Essential structural considerations in roof design

Figure 1 Gust front.

However, each jurisdiction having its own building code led to situations where different municipalities used different editions of the IBC. Currently:

  • Four states have adopted IBC 2021, ASCE-7-16.
  • 26 states have adopted IBC 2018, ASCE-7-16.
  • 16 states have adopted IBC 2015, ASCE-7-10.
  • Four states have adopted IBC 2012 or older,
    ASCE-7 -10 or older.

Figure 1A (page 16) shows the present use of different editions of the IBC.

The use of various editions of IBC presents a challenge. ASCE-7-22 has made significant changes to how rain and snow loads are handled. ASCE-7-10 changed the specified wind speed from a 1/50-year wind speed to an ultimate wind speed for each category of building importance.

Figure 1 Tornado.

Canada’s population is lesser than California’s, but it is slightly larger in area size. The smaller population size has led to better involvement of the government in the development of building codes. In Canada, building codes are also a municipal responsibility. Most municipalities do not want to have their own code, so they rely on the provincial government product and maintain a provincial building code. Most of the provinces and territories use the National Building Code of Canada (NBC) as a basis for their building codes. The NBC is produced by Codes Canada, a government agency.

Similar to the U.S., having different provincial building codes has led to different editions of the NBC being used. Fortunately, the structural provisions of the NBC 2020 are very similar to NBC 2010. While these editions are not accepted in all locations, this article will discuss the provisions from the NBC 2020 and ASCE-7, Minimum Design Loads for Buildings and Other Structures. The provisions of ASCE-7-22 have been adopted for the next edition of the IBC 2024.

Figure 1 Microburst.


Several types of winds are behind the wind loads used in Canada. Synoptic winds (winds associated with large-scale events, such as warm and cold fronts) make up everyday weather. In the center of the continent, short-term storm events cause the major wind events.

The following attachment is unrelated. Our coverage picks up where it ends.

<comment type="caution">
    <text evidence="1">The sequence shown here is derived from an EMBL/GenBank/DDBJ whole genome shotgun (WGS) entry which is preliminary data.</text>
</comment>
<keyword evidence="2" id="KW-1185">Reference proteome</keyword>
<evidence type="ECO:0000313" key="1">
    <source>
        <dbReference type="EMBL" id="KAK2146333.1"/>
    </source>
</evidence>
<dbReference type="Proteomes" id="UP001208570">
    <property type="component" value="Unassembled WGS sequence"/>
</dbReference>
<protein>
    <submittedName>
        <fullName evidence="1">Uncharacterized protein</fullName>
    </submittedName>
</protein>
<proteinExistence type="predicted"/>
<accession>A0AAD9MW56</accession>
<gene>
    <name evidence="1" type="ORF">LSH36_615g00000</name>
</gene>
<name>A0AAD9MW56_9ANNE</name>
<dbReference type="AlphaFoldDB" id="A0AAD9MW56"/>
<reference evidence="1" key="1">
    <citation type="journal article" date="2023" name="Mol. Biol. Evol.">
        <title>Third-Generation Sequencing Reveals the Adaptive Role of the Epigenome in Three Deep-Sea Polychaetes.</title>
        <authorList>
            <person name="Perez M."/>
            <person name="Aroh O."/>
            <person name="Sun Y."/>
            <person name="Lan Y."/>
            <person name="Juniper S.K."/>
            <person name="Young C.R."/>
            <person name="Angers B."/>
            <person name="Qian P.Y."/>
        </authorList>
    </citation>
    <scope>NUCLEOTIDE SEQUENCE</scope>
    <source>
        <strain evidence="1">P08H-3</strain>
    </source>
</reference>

Short-term storms start as thunderstorms, but they can cause microbursts which can turn into tornadoes or hailstorms. In Alberta, on the east side of the Rocky Mountain Range, in Canada and the U.S., there are areas where downslope winds (known as Chinooks) contribute to extreme wind events. A comparable situation occurs on the maritime coasts. The U.S. (and rarely the Atlantic maritime provinces) have tropical storms, hurricanes, and/or typhoons.

Code provisions

The wind load provisions in U.S. and Canada are different, but they also have some similar provisions.

Figure 1 Hailstorms.

In the U.S., ASCE-7 has several chapters dealing with wind provisions. Chapter 26 has the general calculation for wind loads. The wind design load, qz, is the design wind pressure on a structure occurring over a three-second period. The wind load calculated using equation is:

  • qz = 0.00256KzKztKeV2 [lb/ft2]
  • p = [lb/ft2]
  • Kz = velocity pressure exposure coefficient
  • Kzt = topographic factor
  • Ke = ground elevation factor
  • V = basic wind speed, [mi/hr]
  • p = qKd GCp – qiKdGCpi
  • Cpi = pressure coefficient for interior element
  • Cp = pressure coefficient for exterior element
  • G = gust factor
  • Kd = wind directionality factor

This article focuses on four of the variables:

The design velocity in the U.S. is taken over a sample for a time of three seconds, with a probability of exceedance of 0.33 percent, 0.14 percent, 0.06 percent and 0.03 percent (return period of 300, 700, 1,700, 3,000 years), at a height of 33 ft (10 m) above ground, depending on the risk category of the structure.

Over the years, the criteria for basic velocity have changed. This has been for several reasons, the improvement of the measurement of wind speeds (anemometers) and unifying the design approach for both winds in hurricanes and synoptic winds. The change from just using one return period wind to using return periods of 300, 700, 1,700, or 3,000 years, was introduced in the 2010 edition of ASCE-7.

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